CUBE Bikes Stereo 120 HPA SL 2016 Mountain Bike Review

CUBE Bikes Stereo 120 HPA SL 2016

Reviews / XC Bikes

CUBE Bikes 386,031

At A Glance

The Stereo range from Cube is large, and the name doesn't best describe the bikes which are grouped within it. Featuring the 120, through 140 and 160, with many options including wheel sizes and frame materials, it is a large line-up incorporating a lot of different bikes, styles and intended purposes.

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This is the shortest travel of the Stereo range and is the 120 HPA SL. Cube are aiming this model at the 'ambitious singletrack warrior' and those looking for 'alpine epics or endurance events', which makes it a very different machine from the opposite end of the Stereo spectrum, the 160 Enduro machine.

Living up to the aims of long distance travel, the Stereo features 120mm of travel controlled by Fox, and the forks come in 32mm version, suggesting comfort and lightweight over stiff downhill performance. On this XL size model, we get 29er wheels, whereas the smaller sizes get 27.5, which is great to see a brand adjusting for different rider sizes. This extends literally to longer cranks and a change in gear ratios for bigger sizes, a nice touch.

The drivetrain is a two-by setup, controlled by Shimano's always reliable XT kit, and the front mech may look old fashioned, but they've come on a lot in the past few years and look pretty neat in their side-pull set up. Other missing modern trends can be found in the seatpost, which is of a non-dropper variety, but with the price of £2000 something needs to be compromised. Also, given the type of riding this is aimed at, it's probably not an essential.

The rest of the ride is covered by Cube finishing kit and Fulcrum wheels. A mention needs to go out to the 100mm stem, which is longer than that on my cyclocross bike, a bit much I think...

On The Trail

It's clear from the get-go that the Stereo is going to want to travel a long way. This isn't the bike for thrashing in the woods, or hitting the bike park; this is all about covering distance. Big wheels, stretched out XC geometry, and more gears than you can shake a stick at, the 120 want to gallop off into the sunset and through the night.

The fit is roomy, very roomy on this XL, but mostly due to the 100mm stem, which frankly I think is excessive, even for a bike like this. It does, however, keep the front down on climbs, but at the detriment of any quick handling. While climbing there are no excuses in the gearing department, and with the double chainset, there is always one more gear. I can't say I used the 24t very much, but the 11-40 cassette it wasn't possible to stay in the big ring the whole time. There is still a place for the front mechs on mountain bikes, but I'm sure its days are numbered.

The big wheels do their thing and coupled with plenty of gears and a forward weighted geometry; climbing is quick and easy. On simple roads and tracks, miles are eaten up with a healthy appetite, and it's a pleasure to punish your legs and lungs on drawn out fire-road climbs. When things get technical, the Stereo does come a little unstuck with the Performance tyres from Schwalbe not giving the grip needed in wet and muddy conditions. A tubeless set up with some better rubber would certainly bring another dimension to climbing on the Stereo. Put simply; it deserves better tyres.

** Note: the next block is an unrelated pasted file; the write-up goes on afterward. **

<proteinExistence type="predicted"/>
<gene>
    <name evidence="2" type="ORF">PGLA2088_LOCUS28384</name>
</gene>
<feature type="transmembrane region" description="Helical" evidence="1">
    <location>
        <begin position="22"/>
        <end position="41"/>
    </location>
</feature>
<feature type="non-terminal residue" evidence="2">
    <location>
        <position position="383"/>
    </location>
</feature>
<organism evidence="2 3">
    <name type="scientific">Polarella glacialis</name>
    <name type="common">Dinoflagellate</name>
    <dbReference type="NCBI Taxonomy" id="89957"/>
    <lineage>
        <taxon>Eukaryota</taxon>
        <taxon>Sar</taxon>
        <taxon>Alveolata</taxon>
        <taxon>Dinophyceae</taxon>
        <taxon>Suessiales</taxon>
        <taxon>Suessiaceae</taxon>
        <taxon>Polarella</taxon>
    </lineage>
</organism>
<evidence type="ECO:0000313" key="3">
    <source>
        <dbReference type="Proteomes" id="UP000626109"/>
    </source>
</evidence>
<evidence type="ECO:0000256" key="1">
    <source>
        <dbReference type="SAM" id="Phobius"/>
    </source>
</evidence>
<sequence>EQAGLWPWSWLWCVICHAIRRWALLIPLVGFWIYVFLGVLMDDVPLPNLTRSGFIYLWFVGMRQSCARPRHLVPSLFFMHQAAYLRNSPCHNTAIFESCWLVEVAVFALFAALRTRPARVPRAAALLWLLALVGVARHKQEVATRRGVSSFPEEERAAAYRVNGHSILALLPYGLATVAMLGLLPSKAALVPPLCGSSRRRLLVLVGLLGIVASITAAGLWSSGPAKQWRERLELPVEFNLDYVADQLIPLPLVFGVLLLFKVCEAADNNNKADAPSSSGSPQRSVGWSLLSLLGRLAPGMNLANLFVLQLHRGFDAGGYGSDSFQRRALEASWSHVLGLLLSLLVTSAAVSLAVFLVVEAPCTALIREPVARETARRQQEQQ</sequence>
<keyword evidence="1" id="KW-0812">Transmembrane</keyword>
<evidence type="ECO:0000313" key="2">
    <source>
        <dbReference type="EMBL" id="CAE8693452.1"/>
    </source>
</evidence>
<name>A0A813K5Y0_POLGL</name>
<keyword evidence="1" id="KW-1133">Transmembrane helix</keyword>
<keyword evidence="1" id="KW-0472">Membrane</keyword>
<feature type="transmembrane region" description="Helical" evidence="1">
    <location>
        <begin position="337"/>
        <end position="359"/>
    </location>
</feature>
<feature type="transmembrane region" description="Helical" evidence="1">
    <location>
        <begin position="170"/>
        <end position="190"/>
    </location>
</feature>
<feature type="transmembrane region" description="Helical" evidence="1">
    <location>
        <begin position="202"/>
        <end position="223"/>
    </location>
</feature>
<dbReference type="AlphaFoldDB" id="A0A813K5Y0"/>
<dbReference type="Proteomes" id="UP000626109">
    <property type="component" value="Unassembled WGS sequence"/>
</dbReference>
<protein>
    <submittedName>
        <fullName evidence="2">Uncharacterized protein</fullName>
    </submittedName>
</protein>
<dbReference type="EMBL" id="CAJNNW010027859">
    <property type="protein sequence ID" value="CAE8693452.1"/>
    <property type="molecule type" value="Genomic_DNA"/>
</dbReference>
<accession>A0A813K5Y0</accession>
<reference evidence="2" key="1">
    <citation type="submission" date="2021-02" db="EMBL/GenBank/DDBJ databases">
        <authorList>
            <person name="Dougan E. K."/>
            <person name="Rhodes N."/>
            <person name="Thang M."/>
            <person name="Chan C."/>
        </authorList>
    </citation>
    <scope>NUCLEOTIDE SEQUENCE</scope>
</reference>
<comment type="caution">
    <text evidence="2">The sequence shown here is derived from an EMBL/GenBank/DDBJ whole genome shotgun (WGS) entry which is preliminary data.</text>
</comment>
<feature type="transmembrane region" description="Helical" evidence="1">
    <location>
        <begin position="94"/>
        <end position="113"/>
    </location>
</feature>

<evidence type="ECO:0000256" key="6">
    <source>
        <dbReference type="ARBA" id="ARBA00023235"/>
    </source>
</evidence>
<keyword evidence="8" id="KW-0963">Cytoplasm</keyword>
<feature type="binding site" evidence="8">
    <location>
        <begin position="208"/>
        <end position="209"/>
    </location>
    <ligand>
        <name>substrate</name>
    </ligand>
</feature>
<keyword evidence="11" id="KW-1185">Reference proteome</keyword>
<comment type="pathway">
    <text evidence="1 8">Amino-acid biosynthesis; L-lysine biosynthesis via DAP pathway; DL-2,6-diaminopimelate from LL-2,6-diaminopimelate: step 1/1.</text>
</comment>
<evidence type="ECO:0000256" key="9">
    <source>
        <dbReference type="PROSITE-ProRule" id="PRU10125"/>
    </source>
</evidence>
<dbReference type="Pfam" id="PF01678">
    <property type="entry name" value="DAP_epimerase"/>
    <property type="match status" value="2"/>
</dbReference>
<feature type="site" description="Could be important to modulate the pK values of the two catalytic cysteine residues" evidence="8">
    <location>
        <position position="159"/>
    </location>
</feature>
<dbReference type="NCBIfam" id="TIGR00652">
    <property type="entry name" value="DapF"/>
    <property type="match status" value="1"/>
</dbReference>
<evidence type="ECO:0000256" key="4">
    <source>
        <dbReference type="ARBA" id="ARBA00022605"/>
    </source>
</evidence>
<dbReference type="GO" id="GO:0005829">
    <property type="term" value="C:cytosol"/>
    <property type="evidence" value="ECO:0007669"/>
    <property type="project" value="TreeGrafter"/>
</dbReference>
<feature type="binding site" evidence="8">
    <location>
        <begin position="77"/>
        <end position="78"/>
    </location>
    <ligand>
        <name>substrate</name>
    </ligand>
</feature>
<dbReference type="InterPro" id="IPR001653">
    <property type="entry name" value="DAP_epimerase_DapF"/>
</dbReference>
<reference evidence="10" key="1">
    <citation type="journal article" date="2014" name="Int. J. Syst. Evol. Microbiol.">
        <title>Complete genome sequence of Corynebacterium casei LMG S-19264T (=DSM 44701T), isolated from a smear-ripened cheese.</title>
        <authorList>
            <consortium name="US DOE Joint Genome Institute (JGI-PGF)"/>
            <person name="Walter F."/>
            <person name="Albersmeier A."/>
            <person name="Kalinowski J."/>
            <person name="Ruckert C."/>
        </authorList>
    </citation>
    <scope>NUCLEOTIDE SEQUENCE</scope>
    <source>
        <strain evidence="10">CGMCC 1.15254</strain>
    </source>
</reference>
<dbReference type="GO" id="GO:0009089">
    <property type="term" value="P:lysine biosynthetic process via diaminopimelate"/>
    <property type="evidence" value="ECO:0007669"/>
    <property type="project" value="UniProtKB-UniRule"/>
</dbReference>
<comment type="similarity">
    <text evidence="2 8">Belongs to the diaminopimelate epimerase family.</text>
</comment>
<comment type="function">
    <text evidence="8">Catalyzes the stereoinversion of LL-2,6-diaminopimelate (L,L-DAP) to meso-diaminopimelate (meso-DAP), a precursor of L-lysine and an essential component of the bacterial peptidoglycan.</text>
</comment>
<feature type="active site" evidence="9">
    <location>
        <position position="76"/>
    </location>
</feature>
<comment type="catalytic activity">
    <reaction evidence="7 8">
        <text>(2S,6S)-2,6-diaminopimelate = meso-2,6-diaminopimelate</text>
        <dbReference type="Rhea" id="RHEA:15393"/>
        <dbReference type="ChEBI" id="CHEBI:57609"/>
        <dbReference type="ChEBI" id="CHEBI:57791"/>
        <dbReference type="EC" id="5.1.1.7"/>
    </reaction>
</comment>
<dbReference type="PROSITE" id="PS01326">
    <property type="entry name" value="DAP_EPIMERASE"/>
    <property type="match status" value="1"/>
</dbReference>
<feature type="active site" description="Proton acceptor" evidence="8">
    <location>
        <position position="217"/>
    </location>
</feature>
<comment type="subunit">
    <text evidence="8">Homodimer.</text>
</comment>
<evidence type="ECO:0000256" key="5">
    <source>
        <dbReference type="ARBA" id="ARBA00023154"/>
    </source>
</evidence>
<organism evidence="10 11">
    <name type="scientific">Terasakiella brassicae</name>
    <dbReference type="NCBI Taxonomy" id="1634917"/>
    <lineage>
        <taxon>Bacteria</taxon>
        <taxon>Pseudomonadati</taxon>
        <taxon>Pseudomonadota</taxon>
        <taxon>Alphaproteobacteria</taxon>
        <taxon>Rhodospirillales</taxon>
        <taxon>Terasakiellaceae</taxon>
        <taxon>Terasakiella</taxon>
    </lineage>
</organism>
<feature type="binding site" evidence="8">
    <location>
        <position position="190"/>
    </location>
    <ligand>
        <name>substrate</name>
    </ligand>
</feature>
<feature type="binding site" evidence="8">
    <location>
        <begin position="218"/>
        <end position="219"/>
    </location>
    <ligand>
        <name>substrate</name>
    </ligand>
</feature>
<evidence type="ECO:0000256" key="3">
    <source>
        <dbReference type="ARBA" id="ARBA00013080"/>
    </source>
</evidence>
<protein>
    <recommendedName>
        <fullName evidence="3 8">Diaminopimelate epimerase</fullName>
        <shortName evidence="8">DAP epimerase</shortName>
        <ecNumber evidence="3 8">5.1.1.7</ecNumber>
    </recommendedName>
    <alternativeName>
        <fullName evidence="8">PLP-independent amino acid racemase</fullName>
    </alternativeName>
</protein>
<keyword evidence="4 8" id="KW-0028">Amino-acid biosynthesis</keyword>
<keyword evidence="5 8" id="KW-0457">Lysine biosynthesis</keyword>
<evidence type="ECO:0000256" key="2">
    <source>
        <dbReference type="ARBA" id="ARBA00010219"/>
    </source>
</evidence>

Suspension performance is good as always on the Stereo, the same platform being used across the range. On this model, the 120mm on offer felt stiff and firm for pedalling, rather than super supple and wallowing. Again, it proves itself as a pedal machine as Cube intended it to be. Up front, the 32s can flex a bit when pushed, but that is to be expected, especially on the XL, with 29” wheels and a heavy rider. They do however keep the whole bike light and nimble, as always it is a compromise.

Handling on singletrack is lively yet predictable, the tyres once again not allowing full potential to be released, and the long stem was not helping either. Hopping and skipping around, or precision line choice is the preferred mode of operation, rather than any extreme manoeuvres. The bike stays composed on reasonably technical terrain, but its heart lies in wide trails disappearing into the distance, or smooth sweeping tracks of endless corners. After all, this is an endurance and alpine touring bike.

Next year will see few changes, but this Stereo will remain mostly the same. A little drop to SLX over XT in a couple of places, but this bike is still available now and at some great prices.

Overall

I firmly feel that any bike can be improved with a little influence of modern geometry and that the days of huge stems are behind us, regardless of rider size. The Stereo is a good value bike for covering as many miles as you can put in front of it. It will do so comfortably, and get you far away from the madding crowds while still enjoying the descents. A cockpit tweak and a couple of new tyres would transform this bike for the better and release its true potential.

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This review was in Issue 45 of IMB.

For more information visit CUBE Bikes

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By Ewen Turner
Ewen Turner is a self-confessed bike geek from Kendal in the Lake District of England. He runs a coaching and guiding business up there and has a plethora of knowledge about bikes with an analytical approach to testing. His passion for bicycles is infectious, and he’s a ripper on the trails who prefers to fit his working life around his time on the bike.

Tried this? What did you think?